Crossing the Metaphorical River
Here we provide proof that the core self and the
mind are distinct entities.
During meditation we sit and listen to our mind.
Normally we would have a conversation with our mind, but now we just
listen to our inner voice. We don't respond.
By only listening, we step back from the mind. We sit in silence
or we sit and chant.
We sit and concentrate on our breath.
As we are not responding to the inner voice
of the mind, the mind will try harder and harder to get us to respond.
The thought grow more and more profound.
When we start chanting, we are only responding to
the chant by chanting the same thing over and over again. Since
the core self can only think one thought at a time, the chanting
becomes the one thought and thoughts from the mind are effectively
Now we are unattached.
Over time the mind will give up. As we get
better at meditation we acheive the power to turn off the constant
chatter of the mind. Now it is quiet inside. Now there are
no thoughts. We just sit.
One Buddhist chant carries the message of crossing
over the river to enlightenment.
Buddhism is a religion which incorporated
meditation thousands of years ago. Like all religions it has its
superstitions. But meditation really works and with practice one
can control their mind. Want quiet? By meditation and
chanting, the mind can be silenced.
Technically, chanting busies out our connection between the
core self and the mind. When we busy out our core self, we block input
from the mind.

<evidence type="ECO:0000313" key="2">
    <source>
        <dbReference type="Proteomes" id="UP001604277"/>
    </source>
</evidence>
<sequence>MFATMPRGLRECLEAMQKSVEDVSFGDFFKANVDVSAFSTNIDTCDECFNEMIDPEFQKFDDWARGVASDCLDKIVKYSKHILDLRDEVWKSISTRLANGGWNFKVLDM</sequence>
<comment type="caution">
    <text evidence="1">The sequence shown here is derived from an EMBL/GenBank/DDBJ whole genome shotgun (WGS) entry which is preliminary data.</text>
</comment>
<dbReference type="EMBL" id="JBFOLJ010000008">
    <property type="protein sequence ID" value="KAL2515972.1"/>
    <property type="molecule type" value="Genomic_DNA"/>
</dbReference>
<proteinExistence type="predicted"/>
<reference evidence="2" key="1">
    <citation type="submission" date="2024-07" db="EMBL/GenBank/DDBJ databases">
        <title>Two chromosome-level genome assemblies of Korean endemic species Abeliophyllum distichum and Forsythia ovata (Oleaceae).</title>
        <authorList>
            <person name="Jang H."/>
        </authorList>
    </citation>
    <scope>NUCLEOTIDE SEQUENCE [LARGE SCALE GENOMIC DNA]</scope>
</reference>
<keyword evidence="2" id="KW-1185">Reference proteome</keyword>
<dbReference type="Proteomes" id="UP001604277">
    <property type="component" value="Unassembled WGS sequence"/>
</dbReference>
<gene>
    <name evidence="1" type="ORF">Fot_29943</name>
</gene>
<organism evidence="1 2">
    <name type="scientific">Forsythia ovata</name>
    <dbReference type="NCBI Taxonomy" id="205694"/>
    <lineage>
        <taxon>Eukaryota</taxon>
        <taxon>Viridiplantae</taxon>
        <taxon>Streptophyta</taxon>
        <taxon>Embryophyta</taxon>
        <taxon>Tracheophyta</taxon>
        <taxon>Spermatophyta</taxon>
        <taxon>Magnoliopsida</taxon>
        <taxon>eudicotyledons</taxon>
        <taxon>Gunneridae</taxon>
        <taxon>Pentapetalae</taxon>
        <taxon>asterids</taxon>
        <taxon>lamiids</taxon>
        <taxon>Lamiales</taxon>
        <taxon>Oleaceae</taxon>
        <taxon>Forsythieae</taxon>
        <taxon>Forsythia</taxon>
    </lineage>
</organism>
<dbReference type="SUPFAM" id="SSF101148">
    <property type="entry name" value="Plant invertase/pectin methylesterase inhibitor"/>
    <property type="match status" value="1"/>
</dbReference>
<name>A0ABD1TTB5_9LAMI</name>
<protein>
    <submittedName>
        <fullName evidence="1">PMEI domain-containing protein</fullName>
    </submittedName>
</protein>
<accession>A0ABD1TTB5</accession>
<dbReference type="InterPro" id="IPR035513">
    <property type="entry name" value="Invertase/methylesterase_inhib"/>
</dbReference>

This concept is like a computer that is so busy,
it does not allow any interruptions to take place.
One unique Buddhist chant
describes the process of stepping away from the mind. This chant is a mantra is taken from
a well-known phrase found in the Heart Sutra. This Heart Sutra
is found in the
Buddhist scripture entitled "Mahayana Buddhist Canon". It is
The chant repeats: "Gate, gate, para gate, para sam gate,
"Gate" is pronounced as "gaa-tay"
The Buddhist translation of the this mantra is "Gone, gone, gone
all the way over, everyone gone to the other shore, enlightenment, all
In modern English it means: "I am gone,
gone, gone all the way from my mind, crossing the river and arriving
at the far shore. Here I am enlightened, just being. I have
stopped my mind from talking and I am just observing my mind. In this Enlightened
state we are all pleased.
So the mantra says we have crossed
the metaphorical river
and have climbed up the bank on the far side. We
enter a pure state of meditation. When we allow the mind to
talk, we learn about ourselves and our own particular mind. Our
core self now can study the mind. The core self can feel the emotions
that energize what the mind says. There are many departments in the
mind and they struggle to get recognized and are able to talk.
Listening to what is said gives us self understanding.
Having control over our mind allows us to focus on
whatever we do with more intensity. We can fall asleep quicker.
We can listen more attentively. We can learn quicker.
Western psychology is slowly picking up on
chanting and meditation. It has been noted that chanting and
meditation affects the prefrontal cortex, the temporal
lobes and the limbic system within the brain.
Western religions practice chanting. For
example, during Catholic Mass, Gregorian chanting of the psalms and
hymns is performed.
Chanting is also an integral part of Jewish
worship and tradition. It is most commonly associated with the
chanting of Torah and other sacred texts during synagogue services.
The cantor (or chazzan) is responsible for leading the congregation in